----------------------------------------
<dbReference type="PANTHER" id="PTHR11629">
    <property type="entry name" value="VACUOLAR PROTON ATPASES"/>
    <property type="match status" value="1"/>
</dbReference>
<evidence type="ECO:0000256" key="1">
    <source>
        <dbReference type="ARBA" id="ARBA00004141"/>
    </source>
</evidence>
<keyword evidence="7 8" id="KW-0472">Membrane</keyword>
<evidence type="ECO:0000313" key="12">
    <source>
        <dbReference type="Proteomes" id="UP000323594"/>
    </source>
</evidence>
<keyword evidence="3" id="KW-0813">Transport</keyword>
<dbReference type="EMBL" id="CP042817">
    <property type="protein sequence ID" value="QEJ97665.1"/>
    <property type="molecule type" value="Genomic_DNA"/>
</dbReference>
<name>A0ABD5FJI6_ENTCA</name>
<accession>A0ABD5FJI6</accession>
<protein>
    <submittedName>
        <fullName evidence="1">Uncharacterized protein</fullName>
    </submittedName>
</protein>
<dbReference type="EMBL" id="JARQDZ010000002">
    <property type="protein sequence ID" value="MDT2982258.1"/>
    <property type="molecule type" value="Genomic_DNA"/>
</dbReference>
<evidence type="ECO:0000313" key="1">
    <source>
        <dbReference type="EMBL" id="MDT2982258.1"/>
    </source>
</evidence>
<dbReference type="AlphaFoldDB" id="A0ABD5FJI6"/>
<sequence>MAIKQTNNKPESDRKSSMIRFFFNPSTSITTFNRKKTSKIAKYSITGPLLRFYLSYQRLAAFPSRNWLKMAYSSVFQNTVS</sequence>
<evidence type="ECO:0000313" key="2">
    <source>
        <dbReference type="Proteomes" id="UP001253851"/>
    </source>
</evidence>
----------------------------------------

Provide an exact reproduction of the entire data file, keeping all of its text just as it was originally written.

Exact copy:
<dbReference type="PANTHER" id="PTHR11629">
    <property type="entry name" value="VACUOLAR PROTON ATPASES"/>
    <property type="match status" value="1"/>
</dbReference>
<evidence type="ECO:0000256" key="1">
    <source>
        <dbReference type="ARBA" id="ARBA00004141"/>
    </source>
</evidence>
<keyword evidence="7 8" id="KW-0472">Membrane</keyword>
<evidence type="ECO:0000313" key="12">
    <source>
        <dbReference type="Proteomes" id="UP000323594"/>
    </source>
</evidence>
<keyword evidence="3" id="KW-0813">Transport</keyword>
<dbReference type="EMBL" id="CP042817">
    <property type="protein sequence ID" value="QEJ97665.1"/>
    <property type="molecule type" value="Genomic_DNA"/>
</dbReference>
<name>A0ABD5FJI6_ENTCA</name>
<accession>A0ABD5FJI6</accession>
<protein>
    <submittedName>
        <fullName evidence="1">Uncharacterized protein</fullName>
    </submittedName>
</protein>
<dbReference type="EMBL" id="JARQDZ010000002">
    <property type="protein sequence ID" value="MDT2982258.1"/>
    <property type="molecule type" value="Genomic_DNA"/>
</dbReference>
<evidence type="ECO:0000313" key="1">
    <source>
        <dbReference type="EMBL" id="MDT2982258.1"/>
    </source>
</evidence>
<dbReference type="AlphaFoldDB" id="A0ABD5FJI6"/>
<sequence>MAIKQTNNKPESDRKSSMIRFFFNPSTSITTFNRKKTSKIAKYSITGPLLRFYLSYQRLAAFPSRNWLKMAYSSVFQNTVS</sequence>
<evidence type="ECO:0000313" key="2">
    <source>
        <dbReference type="Proteomes" id="UP001253851"/>
    </source>
</evidence>